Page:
The wet and miserable conditions continued over the weekend and now into this week – across the country – making any further grazing extremely difficult for those who have not yet fully-housed.
According to Met Éireann, the east of the country seems to be the worst affected with three times the weekly average rainfall recorded in parts of Leinster.
Elsewhere, rainfall amounts were close to average. Unfortunately, there is no let up in sight as Met Éireann is predicting a fairly wet week with rainfall totals of between 20mm and 40mm.Also Read: Cold frosty week in store with risk of wintry showers
Moreover, grass growth seems to have taken another dip with average grass growth for the country – this week – dropping to 12kg DM/ha; from 16kg DM/ha last week.
Where grazing has not ceased, it is important to keep assessing where you are in terms of your average farm cover (AFC).
If it has dropped significantly – below where you plan to be on December 1 – it may be time to ‘pull the plug’. Particularly if it has reached on or below 500kg of DM/ha – then it is time to stop grazing.
Teagasc studies have shown that every day you delay closing in the autumn, it reduces spring grass availability by 12kg DM/ha.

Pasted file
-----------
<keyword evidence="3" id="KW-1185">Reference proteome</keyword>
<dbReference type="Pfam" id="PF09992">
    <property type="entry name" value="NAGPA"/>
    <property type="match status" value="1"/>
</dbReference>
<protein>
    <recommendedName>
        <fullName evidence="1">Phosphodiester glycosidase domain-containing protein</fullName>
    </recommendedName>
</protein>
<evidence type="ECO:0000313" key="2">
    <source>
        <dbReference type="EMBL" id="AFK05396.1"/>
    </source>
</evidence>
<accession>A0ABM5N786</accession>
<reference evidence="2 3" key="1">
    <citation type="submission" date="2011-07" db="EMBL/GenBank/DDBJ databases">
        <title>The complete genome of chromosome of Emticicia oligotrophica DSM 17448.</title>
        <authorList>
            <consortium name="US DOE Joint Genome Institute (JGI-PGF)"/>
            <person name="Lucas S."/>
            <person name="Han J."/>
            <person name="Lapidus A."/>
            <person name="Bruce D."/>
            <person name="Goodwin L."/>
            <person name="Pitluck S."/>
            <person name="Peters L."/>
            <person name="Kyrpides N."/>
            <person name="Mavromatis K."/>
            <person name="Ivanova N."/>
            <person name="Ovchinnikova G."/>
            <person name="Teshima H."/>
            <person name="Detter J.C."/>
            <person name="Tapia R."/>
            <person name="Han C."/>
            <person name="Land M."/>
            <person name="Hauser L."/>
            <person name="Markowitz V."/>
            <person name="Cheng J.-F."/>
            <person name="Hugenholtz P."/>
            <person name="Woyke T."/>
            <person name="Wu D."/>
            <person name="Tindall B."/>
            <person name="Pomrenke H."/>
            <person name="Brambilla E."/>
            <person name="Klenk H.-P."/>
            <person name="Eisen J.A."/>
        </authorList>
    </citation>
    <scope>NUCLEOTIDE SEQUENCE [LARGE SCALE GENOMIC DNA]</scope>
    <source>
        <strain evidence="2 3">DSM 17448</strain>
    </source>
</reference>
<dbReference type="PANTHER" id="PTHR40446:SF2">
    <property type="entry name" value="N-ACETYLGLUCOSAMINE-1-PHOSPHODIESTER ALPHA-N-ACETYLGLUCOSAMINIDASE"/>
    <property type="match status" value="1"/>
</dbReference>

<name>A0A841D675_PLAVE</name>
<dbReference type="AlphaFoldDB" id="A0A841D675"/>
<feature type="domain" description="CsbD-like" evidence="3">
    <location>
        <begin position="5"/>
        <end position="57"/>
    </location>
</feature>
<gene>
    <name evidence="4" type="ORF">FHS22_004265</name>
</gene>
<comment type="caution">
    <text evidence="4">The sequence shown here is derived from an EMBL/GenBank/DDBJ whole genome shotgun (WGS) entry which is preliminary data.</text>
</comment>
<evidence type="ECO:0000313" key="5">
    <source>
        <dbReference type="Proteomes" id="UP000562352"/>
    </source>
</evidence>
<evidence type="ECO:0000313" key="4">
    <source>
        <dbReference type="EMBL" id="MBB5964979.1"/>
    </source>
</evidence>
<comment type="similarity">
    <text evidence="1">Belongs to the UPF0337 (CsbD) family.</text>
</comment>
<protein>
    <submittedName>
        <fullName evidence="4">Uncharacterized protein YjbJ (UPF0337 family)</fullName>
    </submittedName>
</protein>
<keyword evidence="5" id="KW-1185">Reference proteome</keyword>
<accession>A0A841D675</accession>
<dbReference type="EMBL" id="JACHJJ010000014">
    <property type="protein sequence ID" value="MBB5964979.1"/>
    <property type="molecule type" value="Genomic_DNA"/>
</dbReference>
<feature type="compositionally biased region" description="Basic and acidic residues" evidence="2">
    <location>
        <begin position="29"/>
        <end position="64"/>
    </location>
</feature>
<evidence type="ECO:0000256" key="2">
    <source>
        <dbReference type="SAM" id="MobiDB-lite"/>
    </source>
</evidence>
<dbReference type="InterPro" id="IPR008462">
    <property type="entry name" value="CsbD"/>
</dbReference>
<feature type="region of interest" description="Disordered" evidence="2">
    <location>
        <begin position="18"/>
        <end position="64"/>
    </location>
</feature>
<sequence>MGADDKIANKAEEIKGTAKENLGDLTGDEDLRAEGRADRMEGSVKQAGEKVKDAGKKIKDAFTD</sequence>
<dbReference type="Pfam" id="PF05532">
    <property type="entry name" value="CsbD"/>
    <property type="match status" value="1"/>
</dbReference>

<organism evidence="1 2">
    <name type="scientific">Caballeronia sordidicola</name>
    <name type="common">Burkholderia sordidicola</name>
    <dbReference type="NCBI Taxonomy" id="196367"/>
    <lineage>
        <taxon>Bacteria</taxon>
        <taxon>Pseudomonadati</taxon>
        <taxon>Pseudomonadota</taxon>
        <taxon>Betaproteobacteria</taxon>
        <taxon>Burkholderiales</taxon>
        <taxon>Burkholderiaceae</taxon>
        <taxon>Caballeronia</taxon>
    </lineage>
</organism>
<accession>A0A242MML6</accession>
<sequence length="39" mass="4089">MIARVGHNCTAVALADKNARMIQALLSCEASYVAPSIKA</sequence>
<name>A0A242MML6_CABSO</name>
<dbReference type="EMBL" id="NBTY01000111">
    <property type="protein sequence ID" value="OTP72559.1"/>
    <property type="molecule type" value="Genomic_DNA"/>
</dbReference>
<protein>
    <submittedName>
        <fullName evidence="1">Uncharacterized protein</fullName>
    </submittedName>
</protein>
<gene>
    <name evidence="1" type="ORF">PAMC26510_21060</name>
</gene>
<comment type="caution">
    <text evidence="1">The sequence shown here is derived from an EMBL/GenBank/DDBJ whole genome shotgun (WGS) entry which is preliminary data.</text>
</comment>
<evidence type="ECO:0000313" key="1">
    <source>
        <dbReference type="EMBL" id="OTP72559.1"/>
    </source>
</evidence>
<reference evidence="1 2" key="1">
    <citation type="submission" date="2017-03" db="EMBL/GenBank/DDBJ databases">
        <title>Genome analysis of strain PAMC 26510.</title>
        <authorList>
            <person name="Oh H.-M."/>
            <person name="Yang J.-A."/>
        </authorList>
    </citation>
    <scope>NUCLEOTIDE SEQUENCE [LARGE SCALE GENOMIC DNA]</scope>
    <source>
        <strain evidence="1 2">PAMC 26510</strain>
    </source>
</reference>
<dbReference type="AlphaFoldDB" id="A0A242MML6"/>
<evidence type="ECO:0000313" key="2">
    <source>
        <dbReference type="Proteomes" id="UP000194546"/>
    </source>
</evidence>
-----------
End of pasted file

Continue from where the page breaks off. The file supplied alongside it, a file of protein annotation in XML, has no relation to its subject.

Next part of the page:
On the other hand, where grazing conditions are difficult, but there are still high covers to be grazed, these areas should be grazed off if at all possible – as the quality of those paddocks will deteriorate very quickly over the winter.
Revert back to some grazing techniques to try and get these grazed off before closing – while avoiding damage.
- Use on-off grazing;
- Graze in blocks using a strip wire;
- Use good grazing infrastructure to your advantage – such as multiple access points;
- Use spur roadways.
If worse comes to worse, these heavy covers could be grazed off using lighter stock – such as weanlings – or left to be grazed the following spring.
The same goes for paddocks not on the milking platform, although grazing some areas may not be worth it at this stage.